To many Anglo-Indians, and indeed to many philosophical political thinkers in England, all this talk about the ways and means of electoral representation may seem highly unpalatable. A A school is growing up among us which holds that representative institutions are based on a mistaken conception of human nature, and do not really achieve what they profess to aim at, an adjustment between the wishes of the population and the actions of the Government. Mr. Graham Wallas, in his Human Nature in Politics, gives an amusing account of his own experience in popular elections, showing how little
' A. L. Lowell, Governnient and Parties in Continental Europe, p. 303.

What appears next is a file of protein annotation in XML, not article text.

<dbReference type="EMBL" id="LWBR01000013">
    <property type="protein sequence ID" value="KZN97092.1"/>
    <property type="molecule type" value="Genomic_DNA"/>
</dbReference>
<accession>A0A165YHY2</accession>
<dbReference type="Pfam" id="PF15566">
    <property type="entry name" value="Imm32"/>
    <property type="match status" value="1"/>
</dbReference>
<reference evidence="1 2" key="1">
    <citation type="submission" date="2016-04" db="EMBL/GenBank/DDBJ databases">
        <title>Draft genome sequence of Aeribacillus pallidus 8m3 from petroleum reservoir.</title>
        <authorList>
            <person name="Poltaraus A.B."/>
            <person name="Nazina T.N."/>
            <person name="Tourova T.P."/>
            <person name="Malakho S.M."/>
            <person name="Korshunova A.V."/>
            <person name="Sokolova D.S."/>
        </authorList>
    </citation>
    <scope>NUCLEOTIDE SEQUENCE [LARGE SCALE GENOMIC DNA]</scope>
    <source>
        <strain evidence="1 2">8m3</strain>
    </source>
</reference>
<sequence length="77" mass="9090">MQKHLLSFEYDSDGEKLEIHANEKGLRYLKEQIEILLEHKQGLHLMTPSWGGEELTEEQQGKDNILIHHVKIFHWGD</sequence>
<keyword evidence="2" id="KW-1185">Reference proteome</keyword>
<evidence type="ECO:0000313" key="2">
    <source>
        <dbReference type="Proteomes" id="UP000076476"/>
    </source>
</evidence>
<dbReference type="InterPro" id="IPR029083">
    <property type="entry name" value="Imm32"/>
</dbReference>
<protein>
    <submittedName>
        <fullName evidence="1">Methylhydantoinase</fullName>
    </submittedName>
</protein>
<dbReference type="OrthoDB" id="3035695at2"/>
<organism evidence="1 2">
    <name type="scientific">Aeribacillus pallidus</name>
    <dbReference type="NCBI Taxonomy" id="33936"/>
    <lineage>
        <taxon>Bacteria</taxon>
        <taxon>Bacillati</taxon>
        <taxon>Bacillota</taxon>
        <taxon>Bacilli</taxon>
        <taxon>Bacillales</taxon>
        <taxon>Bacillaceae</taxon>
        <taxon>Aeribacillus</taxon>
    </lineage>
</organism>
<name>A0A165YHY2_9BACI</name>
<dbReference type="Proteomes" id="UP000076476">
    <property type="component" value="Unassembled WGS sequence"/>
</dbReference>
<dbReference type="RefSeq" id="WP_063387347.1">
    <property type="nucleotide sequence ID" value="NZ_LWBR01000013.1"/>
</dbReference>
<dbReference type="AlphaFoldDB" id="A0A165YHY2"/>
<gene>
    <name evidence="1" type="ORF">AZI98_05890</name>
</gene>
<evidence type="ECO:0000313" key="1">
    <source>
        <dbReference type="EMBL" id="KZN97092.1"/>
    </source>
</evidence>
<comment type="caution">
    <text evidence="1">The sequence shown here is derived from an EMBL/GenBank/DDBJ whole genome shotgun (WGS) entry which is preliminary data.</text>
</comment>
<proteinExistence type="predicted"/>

& candidate comes really in contact with the mind of the electors, and how little the electors are influenced by such intellectual processes as they vaguely pass through in their choice of candidates. He goes on to raise the question (which Plato decided in the negative) whether the consent of the members of a community is a necessary condition of good government, and he turns to the Civil Service in India with the claim that they, from their experience, should supply an answer.? It is doubtful if his demand can be met by any reasoned and authoritative reply. Men who have led useful and self-sacrificing lives in the belief that they must have won the love and gratitude of the people, recall with a shudder the upheaval of concealed passions in the Mutiny of 1857 and the anarchical conspiracies of 1907–8. Still they would probably not admit that the existence of representative institutions would have afforded any better warning of coming events, than had been given them by their long experience and friendly relations with the people. At all events, if we are driven to tread the well-worn path of electoral representation, it is something to be assured that we are treading it delicately and have not decided how far it is to lead us. The breath of cool philosophy meets us in Lord Morley's assurance that “if it could be said that this chapter of reforms led directly or necessarily up to the establishment of a Parliamentary system in India, he, for one, would have nothing to do with it.'